She paused with a cowering exultation over her boldness in speaking so to the minister. She expected a severe, shocked rebuke, but none came.

“I am sorry,” he said simply. “Perhaps things will be better some day.”

“You don’t know much about the Kennedys if you think that. We mean a thing when we say it. I didn’t drive Walter away. He went of his own accord, so I guess I won’t ask him to come back again in a hurry.”

She stopped abruptly, and looked at him suspiciously, “It’s queer you haven’t heard about it before this. Ain’t that what you came here for—just to lecture me about that affair?”

“Mrs. Kennedy, I did not even know you had a son. You need not tell me anything about it if you do not wish to!”

“Ah! I dunno if I care. I ain’t ashamed of my part. Somebody else’ll tell you if I don’t, and they’ll put more to it. Some of the Pawtucket folks have great imaginations. Walter’s father died when he was a baby—he was our only child. I brought him up, and I did as well as I could for him. I was a good mother to Walter if I do say it. I worked hard and saved for him. I won’t say he wasn’t a good son, too—he was; I wouldn’t ask for a better. I never heard a cross word from him.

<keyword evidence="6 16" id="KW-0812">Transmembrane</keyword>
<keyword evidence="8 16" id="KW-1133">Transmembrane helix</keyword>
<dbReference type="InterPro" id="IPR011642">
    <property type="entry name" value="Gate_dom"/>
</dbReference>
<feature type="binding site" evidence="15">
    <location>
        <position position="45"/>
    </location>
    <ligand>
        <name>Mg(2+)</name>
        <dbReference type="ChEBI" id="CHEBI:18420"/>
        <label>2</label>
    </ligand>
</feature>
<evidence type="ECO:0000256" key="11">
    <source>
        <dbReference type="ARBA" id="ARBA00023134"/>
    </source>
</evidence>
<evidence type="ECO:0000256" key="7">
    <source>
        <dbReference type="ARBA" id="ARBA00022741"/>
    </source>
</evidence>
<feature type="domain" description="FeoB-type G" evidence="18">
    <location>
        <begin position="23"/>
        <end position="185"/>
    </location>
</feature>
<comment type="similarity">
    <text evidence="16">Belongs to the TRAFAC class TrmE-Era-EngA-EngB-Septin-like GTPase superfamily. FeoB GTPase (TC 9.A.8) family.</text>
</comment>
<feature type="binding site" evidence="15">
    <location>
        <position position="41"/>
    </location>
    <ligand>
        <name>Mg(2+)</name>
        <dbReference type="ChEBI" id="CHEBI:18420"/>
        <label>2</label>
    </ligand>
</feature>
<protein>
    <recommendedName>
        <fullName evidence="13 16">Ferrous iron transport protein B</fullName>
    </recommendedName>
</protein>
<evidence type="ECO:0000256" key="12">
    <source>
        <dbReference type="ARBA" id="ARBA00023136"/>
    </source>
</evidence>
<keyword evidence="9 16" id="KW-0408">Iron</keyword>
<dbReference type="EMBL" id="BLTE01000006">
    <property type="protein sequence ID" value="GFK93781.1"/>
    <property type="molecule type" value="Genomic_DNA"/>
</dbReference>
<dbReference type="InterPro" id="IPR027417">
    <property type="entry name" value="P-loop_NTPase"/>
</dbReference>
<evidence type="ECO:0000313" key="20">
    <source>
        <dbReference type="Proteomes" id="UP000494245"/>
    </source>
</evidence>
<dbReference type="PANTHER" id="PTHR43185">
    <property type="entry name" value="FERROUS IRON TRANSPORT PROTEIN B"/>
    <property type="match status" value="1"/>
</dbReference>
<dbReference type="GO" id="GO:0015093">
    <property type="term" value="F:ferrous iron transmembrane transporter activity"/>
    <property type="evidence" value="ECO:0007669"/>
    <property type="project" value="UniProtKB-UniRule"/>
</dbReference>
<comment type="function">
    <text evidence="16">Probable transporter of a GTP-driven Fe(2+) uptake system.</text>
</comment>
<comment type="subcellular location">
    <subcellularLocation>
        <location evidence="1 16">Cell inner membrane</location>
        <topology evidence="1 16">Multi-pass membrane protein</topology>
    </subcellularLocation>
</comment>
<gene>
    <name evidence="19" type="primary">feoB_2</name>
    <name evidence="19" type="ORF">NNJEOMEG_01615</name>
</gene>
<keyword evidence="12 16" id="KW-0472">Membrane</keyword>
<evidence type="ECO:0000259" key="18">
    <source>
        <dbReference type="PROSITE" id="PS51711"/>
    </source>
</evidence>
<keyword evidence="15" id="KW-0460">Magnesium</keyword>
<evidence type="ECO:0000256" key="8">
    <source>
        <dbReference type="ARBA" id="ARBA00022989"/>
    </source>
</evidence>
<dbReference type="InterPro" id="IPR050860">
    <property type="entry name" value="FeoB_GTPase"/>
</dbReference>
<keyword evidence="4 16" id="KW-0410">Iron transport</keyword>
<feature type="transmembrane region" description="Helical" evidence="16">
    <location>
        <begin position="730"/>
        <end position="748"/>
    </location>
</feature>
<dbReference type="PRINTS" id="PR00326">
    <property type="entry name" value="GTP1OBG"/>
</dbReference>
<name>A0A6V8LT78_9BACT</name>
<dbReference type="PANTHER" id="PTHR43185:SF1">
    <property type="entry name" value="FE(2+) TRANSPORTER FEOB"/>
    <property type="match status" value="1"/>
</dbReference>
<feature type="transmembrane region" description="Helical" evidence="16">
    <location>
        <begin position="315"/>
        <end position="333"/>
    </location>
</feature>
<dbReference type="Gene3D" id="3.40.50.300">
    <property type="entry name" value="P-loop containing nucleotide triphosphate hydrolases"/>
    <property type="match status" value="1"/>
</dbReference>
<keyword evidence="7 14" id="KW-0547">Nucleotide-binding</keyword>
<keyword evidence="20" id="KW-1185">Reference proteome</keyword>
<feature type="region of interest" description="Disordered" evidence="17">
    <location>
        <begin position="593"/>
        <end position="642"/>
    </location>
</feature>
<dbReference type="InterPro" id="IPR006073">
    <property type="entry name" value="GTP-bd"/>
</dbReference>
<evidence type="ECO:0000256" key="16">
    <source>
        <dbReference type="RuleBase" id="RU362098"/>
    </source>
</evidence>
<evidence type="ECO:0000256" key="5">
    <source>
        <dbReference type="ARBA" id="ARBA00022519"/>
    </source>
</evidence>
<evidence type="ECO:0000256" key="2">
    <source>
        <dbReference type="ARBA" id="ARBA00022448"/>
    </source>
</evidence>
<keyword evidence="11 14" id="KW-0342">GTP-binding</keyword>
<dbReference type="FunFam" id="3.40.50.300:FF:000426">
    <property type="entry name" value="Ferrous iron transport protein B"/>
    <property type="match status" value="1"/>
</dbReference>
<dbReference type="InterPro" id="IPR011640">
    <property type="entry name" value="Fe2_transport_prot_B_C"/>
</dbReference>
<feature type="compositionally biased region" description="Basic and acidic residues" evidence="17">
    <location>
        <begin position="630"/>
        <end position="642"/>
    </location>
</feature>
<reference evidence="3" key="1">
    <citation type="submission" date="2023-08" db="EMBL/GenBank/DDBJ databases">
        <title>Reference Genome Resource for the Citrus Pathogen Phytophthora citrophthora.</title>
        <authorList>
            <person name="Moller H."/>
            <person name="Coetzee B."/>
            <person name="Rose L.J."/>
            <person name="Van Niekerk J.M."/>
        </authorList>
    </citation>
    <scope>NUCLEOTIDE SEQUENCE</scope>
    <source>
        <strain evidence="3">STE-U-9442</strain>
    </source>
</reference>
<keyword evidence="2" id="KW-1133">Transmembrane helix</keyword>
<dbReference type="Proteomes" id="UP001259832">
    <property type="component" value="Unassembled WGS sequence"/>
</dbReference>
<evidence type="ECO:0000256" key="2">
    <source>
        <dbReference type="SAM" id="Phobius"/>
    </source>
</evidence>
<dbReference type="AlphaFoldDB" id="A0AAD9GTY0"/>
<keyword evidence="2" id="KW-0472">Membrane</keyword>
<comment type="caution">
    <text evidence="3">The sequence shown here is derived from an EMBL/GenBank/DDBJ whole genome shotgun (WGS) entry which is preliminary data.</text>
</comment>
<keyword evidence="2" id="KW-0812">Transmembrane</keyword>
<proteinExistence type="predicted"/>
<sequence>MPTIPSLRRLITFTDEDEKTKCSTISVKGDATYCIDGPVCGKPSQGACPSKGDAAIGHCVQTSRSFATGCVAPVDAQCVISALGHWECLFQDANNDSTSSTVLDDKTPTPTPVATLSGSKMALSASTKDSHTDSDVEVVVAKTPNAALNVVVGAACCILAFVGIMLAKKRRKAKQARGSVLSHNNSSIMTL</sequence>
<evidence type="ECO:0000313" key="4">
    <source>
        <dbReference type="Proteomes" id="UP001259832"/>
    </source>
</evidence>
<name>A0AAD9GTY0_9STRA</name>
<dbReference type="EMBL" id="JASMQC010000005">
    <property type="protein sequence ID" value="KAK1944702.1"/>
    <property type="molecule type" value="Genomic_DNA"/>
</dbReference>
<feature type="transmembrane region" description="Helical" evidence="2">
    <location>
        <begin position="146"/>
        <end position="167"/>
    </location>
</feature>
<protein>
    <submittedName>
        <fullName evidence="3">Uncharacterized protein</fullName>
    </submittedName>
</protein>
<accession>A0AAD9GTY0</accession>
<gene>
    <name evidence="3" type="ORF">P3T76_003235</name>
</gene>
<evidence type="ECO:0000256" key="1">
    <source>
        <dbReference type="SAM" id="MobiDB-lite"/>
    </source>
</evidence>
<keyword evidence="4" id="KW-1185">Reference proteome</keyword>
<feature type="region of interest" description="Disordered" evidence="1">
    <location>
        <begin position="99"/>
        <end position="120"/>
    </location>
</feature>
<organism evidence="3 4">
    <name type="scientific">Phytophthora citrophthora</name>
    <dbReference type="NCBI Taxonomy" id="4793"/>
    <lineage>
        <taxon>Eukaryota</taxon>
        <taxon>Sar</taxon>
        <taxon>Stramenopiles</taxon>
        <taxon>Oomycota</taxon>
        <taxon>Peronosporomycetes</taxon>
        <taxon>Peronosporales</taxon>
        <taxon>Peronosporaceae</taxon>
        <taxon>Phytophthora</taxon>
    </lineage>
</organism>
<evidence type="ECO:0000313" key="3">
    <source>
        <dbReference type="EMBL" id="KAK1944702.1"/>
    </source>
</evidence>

“Then he got married—he married Esther Willis. I was dead against it from the first, but Walter wouldn’t listen to me. I hadn’t nothing against Esther, but she weren’t brought up to be a farmer’s wife. She didn’t know how to work. She was as pretty as a picture, and just as useless. She was a flighty thing, with a lot of high-falutin’ ideas. It was nothing but trouble after Walter brought her here. I ain’t saying the blame was all on Esther’s side. I s’pose I ain’t any too easy to get along with. A woman that’s been at the head of a house for thirty years don’t feel like knuckling under to any young chit. Esther hadn’t no consideration for me. She come between me and Walter—that’s what she did. She set him against me—me, his mother that had slaved for him. He always took her part. Everything she did was right. He never made any allowance for me. I wasn’t going to stand it—I wonder who’d expect me to! The house was mine, and so was the farm. I told them that one day, but I didn’t suppose—well, they just went. That high-stepping wife of Walter’s couldn’t swallow my saying that. He had a bit of land down at the Corners, and he put up a shanty on it and took Esther and the baby down there. I told him if he went out of my house he went out of my heart and life. He had his warning. And I told Esther I’d never forgive her for taking my son away from me. She made out she was sorry—I knew she was just as glad as could be in her heart.